"Perhaps the most impressive of all the cookbook blogs are the three devoted to the 2004 edition of Gourmet magazine's "The Gourmet Cookbook" -- all 5¼ pounds and 1,300-odd recipes of it. Befitting this culinary Everest, all three writers are overachievers in their professional lives."

--Lee Gomes, The Wall Street Journal, May 28, 2008
"I should have told you before how much I've been enjoying reading your thoughts. You seem like such a great cook."

--Ruth Reichl, Editor-in-Chief of Gourmet Magazine, June 8 2008, comment on "Chocolate Velvet Ice Cream".

Friday, November 2, 2007

Raspberry Jam Tart with Almond Crumble, and Snow Eggs with Pistachio Cream and Chocolate Drizzle

Now what, you may be rightly asking, are "snow eggs"?

Before I came to this job I would have been asking the exact same question. But during my job interview I happened to ask Dr. and Mrs. S. what some of their favorite foods were, and Dr. S. wistfully noted that he loved snow pudding but hadn't had it in years.

Of course I got busy with the research right away.

If anybody ever tells YOU that they love snow pudding, I'll tell you that basically it's lemon Jell-O folded into whipped egg whites, set in a mold. This is later unmolded into a plate of custard--your basic creme anglaise. And yes of course I made it and he loved it and it's been mutual admiration ever since.

So I was not surprised to see that Snow Eggs with Pistachio Cream and Chocolate Drizzle is a sophisticated version of snow pudding. The French have a name for it (oeufs a la niege), the Italians have a name for it (scuimmette)but I'm going to go out on a limb and guess that neither of their versions involve jello.

Anyway, this dessert is fun to make--a real adventure--and pastry chefs take note! All of these components can be produced separately during the day to be assembled by your wildly competent non-English speaking guest-working dessert station person during the dinner service.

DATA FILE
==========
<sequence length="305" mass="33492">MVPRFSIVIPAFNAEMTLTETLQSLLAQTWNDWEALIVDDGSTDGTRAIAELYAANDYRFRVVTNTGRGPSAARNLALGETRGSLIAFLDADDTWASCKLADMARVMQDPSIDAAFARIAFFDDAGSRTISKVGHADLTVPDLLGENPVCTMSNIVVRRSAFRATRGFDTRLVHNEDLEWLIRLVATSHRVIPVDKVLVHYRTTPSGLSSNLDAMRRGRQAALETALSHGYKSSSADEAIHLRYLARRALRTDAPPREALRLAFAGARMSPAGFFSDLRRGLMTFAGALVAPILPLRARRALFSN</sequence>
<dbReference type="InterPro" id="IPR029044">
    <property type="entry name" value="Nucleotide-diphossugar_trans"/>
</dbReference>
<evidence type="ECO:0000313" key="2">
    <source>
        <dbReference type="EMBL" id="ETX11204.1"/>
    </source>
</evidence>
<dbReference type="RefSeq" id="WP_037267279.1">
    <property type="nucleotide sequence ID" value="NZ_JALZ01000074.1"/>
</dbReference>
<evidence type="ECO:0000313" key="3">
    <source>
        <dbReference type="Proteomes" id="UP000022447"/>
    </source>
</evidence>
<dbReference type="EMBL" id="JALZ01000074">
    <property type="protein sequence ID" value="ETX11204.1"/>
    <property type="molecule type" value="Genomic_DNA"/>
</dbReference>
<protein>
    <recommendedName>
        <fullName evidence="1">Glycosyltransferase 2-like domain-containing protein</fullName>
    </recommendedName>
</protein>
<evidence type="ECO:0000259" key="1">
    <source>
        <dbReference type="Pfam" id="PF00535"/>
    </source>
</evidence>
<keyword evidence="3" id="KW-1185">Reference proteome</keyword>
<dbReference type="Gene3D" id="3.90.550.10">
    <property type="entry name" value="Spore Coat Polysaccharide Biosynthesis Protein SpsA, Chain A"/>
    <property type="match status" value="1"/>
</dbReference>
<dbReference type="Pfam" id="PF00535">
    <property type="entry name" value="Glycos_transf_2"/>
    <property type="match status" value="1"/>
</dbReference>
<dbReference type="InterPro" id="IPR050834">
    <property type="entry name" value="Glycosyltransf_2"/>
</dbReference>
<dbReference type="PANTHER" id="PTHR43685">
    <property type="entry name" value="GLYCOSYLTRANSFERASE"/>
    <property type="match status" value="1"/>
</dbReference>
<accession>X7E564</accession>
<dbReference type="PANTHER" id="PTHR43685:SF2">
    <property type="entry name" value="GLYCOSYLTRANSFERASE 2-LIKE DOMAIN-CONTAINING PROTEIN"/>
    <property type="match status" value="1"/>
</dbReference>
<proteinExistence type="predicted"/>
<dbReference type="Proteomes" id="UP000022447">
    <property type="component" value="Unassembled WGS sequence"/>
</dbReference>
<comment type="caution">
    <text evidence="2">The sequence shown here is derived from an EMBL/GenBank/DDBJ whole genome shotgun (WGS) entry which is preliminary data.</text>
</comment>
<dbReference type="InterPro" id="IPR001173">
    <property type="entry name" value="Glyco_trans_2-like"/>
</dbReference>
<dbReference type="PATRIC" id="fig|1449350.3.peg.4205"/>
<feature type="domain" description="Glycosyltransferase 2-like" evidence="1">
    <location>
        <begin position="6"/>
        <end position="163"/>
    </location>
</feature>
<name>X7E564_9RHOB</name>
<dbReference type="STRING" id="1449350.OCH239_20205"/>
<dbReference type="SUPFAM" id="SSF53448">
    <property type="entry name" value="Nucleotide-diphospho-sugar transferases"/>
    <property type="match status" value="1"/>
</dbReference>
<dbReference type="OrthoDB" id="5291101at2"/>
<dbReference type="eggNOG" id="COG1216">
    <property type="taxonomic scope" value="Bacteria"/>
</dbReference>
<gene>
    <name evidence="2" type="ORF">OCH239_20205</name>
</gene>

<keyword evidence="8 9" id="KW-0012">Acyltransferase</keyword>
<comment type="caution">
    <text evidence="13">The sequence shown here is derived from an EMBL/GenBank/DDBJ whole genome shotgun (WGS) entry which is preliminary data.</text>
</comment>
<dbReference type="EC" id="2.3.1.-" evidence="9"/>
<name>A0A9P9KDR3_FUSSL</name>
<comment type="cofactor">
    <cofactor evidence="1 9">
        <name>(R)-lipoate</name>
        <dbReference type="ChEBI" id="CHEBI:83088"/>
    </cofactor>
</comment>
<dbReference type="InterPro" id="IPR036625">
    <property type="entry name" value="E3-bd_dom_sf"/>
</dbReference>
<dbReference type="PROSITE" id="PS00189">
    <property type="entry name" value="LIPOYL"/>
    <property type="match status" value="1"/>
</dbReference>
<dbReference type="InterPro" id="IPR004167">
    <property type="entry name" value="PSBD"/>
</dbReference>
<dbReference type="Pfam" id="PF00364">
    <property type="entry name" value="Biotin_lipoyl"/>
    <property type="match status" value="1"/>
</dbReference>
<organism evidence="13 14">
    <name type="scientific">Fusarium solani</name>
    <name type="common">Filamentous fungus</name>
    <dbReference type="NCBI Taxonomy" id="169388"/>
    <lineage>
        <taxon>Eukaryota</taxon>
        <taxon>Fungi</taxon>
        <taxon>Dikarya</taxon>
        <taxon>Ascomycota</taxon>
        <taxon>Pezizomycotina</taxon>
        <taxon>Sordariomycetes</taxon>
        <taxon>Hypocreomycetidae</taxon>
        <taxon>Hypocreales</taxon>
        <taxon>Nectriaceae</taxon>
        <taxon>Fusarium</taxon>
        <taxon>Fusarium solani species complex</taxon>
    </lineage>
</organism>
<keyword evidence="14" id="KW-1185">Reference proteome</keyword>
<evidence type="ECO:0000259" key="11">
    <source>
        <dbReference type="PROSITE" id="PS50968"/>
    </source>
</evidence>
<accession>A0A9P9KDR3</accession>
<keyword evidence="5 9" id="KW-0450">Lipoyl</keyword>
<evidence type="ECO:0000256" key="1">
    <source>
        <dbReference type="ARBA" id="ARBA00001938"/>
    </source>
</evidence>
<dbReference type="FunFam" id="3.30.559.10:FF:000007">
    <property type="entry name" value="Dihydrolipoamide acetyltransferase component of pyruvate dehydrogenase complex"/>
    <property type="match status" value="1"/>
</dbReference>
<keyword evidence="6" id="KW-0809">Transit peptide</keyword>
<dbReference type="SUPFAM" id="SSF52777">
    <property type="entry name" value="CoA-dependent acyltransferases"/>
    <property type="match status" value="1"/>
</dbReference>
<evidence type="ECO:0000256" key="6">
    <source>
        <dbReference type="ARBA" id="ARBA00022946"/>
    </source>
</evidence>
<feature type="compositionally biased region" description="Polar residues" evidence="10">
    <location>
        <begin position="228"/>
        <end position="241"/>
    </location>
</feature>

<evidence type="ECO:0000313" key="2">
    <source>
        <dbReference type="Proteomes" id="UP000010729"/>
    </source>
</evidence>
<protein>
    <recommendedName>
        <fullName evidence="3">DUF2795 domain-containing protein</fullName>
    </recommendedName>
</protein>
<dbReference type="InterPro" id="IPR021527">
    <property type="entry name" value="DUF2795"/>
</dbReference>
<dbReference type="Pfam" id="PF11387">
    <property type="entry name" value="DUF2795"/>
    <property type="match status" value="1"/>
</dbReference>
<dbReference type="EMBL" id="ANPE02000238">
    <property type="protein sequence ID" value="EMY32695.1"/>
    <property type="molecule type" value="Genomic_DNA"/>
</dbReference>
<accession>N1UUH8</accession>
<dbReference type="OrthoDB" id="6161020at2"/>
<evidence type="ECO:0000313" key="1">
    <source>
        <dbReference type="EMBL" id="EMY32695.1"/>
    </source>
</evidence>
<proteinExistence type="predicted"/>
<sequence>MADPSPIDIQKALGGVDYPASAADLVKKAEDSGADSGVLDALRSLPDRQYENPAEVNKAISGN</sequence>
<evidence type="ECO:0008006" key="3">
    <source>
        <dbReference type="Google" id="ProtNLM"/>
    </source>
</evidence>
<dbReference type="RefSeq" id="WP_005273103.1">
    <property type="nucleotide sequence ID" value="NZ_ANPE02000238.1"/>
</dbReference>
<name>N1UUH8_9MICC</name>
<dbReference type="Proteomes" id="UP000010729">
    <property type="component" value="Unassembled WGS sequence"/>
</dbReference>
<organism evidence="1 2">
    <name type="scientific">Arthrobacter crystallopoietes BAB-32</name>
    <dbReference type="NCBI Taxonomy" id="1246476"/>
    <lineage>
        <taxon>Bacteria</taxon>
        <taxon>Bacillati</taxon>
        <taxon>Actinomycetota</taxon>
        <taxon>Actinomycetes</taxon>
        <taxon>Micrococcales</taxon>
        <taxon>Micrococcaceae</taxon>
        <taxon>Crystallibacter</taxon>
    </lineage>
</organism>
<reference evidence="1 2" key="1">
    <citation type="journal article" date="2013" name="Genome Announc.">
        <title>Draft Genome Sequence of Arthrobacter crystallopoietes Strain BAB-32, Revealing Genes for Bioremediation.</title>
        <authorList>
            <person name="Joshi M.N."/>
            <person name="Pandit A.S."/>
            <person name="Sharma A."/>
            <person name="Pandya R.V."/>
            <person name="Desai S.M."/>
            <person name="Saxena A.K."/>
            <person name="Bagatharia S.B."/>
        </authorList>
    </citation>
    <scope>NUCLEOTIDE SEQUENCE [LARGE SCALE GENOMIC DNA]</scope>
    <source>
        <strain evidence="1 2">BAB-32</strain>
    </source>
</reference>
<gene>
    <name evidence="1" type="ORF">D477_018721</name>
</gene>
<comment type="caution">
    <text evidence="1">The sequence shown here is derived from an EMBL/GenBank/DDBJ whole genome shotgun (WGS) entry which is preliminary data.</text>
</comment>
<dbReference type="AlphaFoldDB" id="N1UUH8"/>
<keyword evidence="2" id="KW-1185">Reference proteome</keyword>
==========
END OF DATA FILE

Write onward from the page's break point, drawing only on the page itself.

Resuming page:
What was new for me about this dish was poaching the meringue "eggs" in sweet milk. Wow, they were so cute! And they puffed up, bumping against each other in the pan. The custard is a gorgeous green thanks to the ground pistachios, and the chocolate makes for dramatic visual contrast.

Here's what it looks like. This photo is from Epicurious but mine looked exactly the same:

Oh, and it tasted fabulous. J. remarked that it was surprisingly filling for something that has such a light mouth-feel. (don't forget that J. is also a chef and that's one of the reasons I made this dish--fun stuff to talk about!)


I wish I could be as wildly enthusiastic about the Raspberry Jam Tart with Almond Crumble.

Pretty, isn't it? But essentially what you've got is a big sugar cookie with a thin layer of jam. OK, if you like that sort of thing, but I found it to be cloyingly sweet. The Gourmet Cookbook notes that it's a fun recipe to make with kids, and I suspect that they're the only ones who will go for this whole-heartedly--well maybe also the demographic that goes in for sugary cocktails. If you want my opinion don't waste your time.

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